Author Topic: Looking for edible wild florida cherries  (Read 1172 times)

D-Grower

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Looking for edible wild florida cherries
« on: August 05, 2021, 02:21:28 PM »
Looking for wild cherries that are edible yhat grow here in the panhandle.  Tried seeds from elsewhere and the seedlings hated it here. As long as they are edible im cool with whatever varieties.  Tried transplanting seedlings from a friends property. All died. He no longer lives there so I cannot try again when they go dormant.  Thanks for any help!

DG
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Citradia

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Re: Looking for edible wild florida cherries
« Reply #1 on: August 06, 2021, 09:08:41 PM »
What is the species name of the cherry you are talking about? The American Black Cherry which is a huge tree with tiny black fruit may live in the FL panhandle but itís not considered good fruit for human consumption. I lived in Gainesville 22 years ago and there was no actual cherry that could live there. Not cold enough in winter. I moved to NC so I could grow cherry and apple trees etc. Do you mean Chickasaw plum ie prunus angustifolia? I always thought they were more like a cherry than a plum. I made a tart jam out of them once. Beautiful tree.
There is a Surinam cherry and a Barbados cherry that I used to grow just south of Tampa, but they are tropical and not true cherries and probably too cold for them in the panhandle.
I did grow Okame cherry in Gainesville and it was a true cherry with nice pink flowers in spring, but not a fruiting variety.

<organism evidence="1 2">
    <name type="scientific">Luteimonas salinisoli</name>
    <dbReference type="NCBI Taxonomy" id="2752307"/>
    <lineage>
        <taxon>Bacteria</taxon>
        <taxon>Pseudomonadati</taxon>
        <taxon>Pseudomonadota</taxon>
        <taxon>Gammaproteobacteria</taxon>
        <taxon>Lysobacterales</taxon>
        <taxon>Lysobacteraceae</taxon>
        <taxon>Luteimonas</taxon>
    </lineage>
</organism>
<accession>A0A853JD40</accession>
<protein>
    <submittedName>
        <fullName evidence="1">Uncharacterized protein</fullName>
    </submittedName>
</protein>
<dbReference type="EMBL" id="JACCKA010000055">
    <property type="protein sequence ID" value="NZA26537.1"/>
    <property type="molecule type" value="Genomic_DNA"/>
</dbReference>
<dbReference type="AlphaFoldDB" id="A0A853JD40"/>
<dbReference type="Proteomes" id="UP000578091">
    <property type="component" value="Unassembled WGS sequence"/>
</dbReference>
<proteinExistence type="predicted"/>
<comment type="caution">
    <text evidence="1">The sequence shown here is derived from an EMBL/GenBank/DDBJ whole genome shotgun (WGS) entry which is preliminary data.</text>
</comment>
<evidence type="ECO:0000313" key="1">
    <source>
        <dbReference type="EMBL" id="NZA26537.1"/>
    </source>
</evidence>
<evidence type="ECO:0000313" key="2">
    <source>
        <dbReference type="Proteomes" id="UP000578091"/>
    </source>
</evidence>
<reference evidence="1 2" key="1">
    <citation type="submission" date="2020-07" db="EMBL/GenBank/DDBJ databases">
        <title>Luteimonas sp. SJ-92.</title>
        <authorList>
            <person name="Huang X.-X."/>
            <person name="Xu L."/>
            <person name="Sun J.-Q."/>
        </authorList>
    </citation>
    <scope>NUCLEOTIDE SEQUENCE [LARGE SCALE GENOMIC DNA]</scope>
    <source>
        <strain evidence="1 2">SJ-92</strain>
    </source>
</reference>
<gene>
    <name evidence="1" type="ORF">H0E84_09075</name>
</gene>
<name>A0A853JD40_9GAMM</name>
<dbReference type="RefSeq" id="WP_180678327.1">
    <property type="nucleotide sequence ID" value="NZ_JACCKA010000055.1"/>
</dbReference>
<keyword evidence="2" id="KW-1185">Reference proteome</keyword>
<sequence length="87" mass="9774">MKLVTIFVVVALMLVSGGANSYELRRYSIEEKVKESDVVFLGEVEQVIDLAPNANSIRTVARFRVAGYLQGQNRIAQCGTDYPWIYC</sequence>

D-Grower

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Re: Looking for edible wild florida cherries
« Reply #2 on: August 08, 2021, 10:40:30 AM »
There definitely is wild true cherries here. Probably Prunus serotina or viriginiana. I do have chickasaw plums on my properties already.  There is whatever true wild cherries around but I see them up in peoples yards and such and cant access them without maybe getting in trouble. Maybe one day I'll see a tree in fruit I can get to. As far as I know the wild cherries are edible but maybe not the most tasteful.  There's medicinal value I would want available on my land as well as almost anything cooked and sweetened like a jam etc would be good enough. 
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Galatians522

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Re: Looking for edible wild florida cherries
« Reply #3 on: August 08, 2021, 04:31:20 PM »